But you need to consider the risks. If you travel unvaccinated, there is a  significant peril, particularly from highly contagious diseases such as measles which do not necessarily produce symptoms in carriers – ie you can have contact with a carrier without either of you being aware of it, and you can become a carrier without realizing that either.

Then if you pass the disease on to someone too young to be immunized, you will be responsible.

Smallest City Library?

July 31, 2011 § Leave a comment

Some small and remote villages have tiny libraries, tucked in a cupboard of the local church or post office.

But this might be the smallest library in a city.

The city is Christchurch New Zealand, ravaged by earthquakes in November and February, and where most of the city libraries are closed.

The library is a glass fronted fridge functioning as a book exchange. It sits on a cleared street corner, and anyone can go along with a book and swap it for another. The fridge is the latest in a series of temporary projects run by a couple of trusts: Gap Filler and Greening the Rubble. Their aim is to restore a bit of life and vitality to some of the empty spaces left by the earthquakes.

The chance is there to experiment – try out a lot of small projects with the expectation that some will fail, but that there will be some successful ideas come through.

 

Collect sunsets – they don’t have to be dusted

July 31, 2011 § 4 Comments

I have finally broken the addiction. I have gone cold turkey. I am free, at last, of a lifelong compulsion to collect crap. I may never collect another thing as long as I live.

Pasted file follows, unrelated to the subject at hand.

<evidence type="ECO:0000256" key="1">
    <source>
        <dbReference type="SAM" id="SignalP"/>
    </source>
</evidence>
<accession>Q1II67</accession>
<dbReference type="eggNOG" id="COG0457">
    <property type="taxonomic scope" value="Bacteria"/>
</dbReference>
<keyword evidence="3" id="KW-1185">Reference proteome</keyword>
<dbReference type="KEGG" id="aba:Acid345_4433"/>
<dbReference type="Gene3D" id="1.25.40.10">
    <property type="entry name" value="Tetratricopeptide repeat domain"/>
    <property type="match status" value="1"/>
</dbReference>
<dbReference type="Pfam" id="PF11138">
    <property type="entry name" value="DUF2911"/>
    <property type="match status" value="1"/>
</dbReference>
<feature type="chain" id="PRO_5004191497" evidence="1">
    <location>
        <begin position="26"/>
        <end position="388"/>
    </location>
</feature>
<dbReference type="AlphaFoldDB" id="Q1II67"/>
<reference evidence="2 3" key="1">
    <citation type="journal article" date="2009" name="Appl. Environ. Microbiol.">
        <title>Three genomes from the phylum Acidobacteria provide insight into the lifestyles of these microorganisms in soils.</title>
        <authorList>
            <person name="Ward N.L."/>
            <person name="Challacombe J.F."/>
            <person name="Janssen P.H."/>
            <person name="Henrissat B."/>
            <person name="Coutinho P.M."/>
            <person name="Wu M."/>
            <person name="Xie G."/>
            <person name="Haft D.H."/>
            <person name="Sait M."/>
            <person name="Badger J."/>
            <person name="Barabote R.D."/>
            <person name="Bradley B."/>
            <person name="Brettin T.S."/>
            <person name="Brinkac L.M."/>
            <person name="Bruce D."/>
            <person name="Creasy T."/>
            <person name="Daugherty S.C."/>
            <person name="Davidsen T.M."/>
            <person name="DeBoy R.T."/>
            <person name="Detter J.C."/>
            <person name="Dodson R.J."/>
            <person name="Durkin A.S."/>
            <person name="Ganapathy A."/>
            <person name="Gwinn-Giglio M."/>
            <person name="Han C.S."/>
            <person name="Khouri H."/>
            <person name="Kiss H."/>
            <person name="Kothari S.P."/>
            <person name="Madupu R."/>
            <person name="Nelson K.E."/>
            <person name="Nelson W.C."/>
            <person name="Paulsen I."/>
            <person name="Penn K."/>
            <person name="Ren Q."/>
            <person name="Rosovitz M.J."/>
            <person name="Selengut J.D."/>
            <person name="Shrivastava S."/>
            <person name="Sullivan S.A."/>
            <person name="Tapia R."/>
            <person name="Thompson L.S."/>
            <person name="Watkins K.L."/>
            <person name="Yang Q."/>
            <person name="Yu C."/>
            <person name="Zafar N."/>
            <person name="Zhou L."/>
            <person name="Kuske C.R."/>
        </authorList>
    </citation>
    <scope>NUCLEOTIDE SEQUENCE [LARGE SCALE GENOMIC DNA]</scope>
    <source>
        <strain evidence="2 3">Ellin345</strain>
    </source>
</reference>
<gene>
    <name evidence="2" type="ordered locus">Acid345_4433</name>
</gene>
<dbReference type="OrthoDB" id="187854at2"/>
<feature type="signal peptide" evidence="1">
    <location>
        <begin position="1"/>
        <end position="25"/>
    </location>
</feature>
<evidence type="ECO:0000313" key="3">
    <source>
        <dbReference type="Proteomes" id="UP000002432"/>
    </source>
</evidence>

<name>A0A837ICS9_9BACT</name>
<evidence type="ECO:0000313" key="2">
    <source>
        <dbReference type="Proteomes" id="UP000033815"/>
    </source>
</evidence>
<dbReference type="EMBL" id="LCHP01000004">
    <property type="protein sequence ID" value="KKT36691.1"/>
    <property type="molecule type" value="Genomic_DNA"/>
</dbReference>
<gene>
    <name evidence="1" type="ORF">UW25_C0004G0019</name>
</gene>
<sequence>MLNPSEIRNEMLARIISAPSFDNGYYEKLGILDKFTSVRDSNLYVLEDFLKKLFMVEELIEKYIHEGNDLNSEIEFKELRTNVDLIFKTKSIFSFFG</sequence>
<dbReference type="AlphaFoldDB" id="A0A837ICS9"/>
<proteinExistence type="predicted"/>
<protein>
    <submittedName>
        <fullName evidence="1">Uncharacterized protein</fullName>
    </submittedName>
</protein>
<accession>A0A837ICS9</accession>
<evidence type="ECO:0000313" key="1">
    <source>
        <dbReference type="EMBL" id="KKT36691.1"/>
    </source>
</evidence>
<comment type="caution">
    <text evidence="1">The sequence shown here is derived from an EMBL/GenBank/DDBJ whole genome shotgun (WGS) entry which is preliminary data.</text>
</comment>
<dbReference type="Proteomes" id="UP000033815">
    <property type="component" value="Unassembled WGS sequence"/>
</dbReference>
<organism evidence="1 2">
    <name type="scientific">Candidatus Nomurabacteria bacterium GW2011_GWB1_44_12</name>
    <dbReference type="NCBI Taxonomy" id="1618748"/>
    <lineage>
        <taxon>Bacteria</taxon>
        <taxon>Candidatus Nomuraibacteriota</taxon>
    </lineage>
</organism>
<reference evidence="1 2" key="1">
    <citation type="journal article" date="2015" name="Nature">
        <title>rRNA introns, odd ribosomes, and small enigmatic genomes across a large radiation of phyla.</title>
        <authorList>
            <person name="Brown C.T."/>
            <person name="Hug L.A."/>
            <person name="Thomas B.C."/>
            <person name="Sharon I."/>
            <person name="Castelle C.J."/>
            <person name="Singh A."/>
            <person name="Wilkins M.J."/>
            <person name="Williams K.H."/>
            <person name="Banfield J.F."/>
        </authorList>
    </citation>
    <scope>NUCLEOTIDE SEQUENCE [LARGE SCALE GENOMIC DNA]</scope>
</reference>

Like most addicts, I started early. It began with the  Crown  Cup coin collection on a blue cardboard mount. Then it was Airfix models.  World War Two aircraft to start with, but inevitably this led to the bigger stuff: tanks, cars, motorbikes and entire aircraft carriers. My mother warned me that it was getting out of hand as the plastic numbers mounted. I told her I could control it, as I popped open another tiny tin of Ham brol.
Then came the beer mats, the plastic heads of Roman emperors, the Long Playing records, the fishing flies, the willow pattern plates,  sportsmens’ autographs,  military medals,  old woodworking tools and every copy of  Beano comic printed in the 1970’s.
Coin collecting represented a new and ruinously expensive plunge into fresh realms of acquisition; first, farthings and then, in an inflationary arc, silver sixpences, half-crowns and full crowns. I built a coin cabinet and kept a catalogue. We were burgled, and the whole collect ion was stolen. I pretend red to be upset, but was secret lay delighted. With the insure dance money I could start all over again.
Then chronic acquisitive bibliophilia kicked in. Armed with my father’s account number at Blackwell’s, I started amassing a veritable aviary: Puffins, Pelicans, Penguins, carefully ordered on the shelves by spine colour; then hardbacks, then first editions. My father thought I was actually reading all these books, whereas I was merely hoarding them. The books mated and procreated, magically producing more that I couldn’t remember acquiring.
My “stuff” spread and multiplied. I wasn’t a dealer. I never sold anything. I wasn’t a trainspotter, gathering with like-minded obsessives. Many of my collections were purely private and aesthetically void, such as my unparalleled anthology of kit sch  Highland cow prints and my collection of ob solete golf clubs with names such as mashie niblick.